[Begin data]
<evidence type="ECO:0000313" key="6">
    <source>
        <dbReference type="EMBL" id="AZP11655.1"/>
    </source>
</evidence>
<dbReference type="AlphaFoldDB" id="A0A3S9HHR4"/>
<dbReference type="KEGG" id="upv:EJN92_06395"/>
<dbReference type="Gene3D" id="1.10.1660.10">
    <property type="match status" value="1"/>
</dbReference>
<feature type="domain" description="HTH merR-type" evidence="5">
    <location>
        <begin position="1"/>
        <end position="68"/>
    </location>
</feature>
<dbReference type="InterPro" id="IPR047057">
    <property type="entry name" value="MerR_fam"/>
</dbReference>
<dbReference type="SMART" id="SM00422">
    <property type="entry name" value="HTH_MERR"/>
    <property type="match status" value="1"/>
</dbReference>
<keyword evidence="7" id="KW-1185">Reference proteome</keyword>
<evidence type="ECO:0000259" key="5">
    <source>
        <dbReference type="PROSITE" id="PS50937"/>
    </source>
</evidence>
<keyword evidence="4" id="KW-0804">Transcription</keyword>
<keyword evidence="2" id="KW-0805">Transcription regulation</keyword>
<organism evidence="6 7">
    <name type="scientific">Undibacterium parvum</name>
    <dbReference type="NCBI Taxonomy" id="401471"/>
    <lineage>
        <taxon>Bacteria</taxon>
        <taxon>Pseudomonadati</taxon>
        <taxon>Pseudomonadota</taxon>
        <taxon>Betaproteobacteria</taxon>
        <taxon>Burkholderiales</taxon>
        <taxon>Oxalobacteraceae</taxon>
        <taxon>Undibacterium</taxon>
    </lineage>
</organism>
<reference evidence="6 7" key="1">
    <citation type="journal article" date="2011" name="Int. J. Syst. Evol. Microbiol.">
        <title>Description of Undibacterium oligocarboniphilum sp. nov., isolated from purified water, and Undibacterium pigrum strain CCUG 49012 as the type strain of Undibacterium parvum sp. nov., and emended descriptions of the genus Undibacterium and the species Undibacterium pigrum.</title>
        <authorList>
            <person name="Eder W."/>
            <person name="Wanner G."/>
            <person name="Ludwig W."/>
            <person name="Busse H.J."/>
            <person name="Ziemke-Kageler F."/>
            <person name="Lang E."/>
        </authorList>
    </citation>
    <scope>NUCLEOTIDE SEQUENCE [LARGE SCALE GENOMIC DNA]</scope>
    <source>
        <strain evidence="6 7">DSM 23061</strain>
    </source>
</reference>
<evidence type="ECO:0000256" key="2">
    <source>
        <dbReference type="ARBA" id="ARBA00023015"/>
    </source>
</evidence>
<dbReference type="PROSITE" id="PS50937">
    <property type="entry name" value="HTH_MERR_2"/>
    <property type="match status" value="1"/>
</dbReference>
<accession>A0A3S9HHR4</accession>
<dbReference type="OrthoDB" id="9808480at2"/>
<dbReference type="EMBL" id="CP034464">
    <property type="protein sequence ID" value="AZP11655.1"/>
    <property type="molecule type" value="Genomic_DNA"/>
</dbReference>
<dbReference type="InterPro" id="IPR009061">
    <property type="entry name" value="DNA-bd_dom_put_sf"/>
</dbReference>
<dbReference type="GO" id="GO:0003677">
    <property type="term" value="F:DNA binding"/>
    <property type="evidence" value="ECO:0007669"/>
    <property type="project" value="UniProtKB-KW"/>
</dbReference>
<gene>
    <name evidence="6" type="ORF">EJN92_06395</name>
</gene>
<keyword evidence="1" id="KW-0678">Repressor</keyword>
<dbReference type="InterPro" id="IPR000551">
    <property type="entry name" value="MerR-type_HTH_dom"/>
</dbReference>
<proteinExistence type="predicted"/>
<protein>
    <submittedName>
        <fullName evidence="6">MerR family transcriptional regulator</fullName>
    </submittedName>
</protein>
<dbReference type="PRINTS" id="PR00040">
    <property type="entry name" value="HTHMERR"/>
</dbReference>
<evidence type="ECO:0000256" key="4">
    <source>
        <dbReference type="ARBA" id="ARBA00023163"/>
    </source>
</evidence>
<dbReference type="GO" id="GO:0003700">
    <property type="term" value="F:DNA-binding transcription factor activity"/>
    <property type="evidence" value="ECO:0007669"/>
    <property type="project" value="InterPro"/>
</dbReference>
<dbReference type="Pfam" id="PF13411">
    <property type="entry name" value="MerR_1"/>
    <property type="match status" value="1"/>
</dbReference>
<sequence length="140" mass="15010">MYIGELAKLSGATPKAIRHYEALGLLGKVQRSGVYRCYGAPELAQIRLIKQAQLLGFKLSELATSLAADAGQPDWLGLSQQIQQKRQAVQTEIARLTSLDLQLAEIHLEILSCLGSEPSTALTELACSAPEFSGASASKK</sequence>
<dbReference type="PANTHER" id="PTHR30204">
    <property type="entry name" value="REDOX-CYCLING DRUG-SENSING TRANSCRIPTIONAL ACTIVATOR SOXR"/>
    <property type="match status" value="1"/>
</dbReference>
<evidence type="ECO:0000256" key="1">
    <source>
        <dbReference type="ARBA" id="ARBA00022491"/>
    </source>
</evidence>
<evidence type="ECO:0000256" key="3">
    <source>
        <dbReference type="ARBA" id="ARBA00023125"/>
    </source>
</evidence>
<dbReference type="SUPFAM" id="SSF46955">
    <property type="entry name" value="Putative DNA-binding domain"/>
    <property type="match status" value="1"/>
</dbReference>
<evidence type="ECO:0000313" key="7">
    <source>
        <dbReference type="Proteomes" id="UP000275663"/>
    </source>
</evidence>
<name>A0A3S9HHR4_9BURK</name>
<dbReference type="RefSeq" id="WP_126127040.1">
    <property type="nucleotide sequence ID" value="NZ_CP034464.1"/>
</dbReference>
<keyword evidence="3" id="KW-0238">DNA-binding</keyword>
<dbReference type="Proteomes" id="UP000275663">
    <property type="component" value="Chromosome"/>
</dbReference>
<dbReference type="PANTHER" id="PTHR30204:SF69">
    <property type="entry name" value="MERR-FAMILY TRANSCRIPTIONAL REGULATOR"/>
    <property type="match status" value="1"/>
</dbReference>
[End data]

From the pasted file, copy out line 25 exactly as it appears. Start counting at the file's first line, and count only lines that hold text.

<evidence type="ECO:0000259" key="5">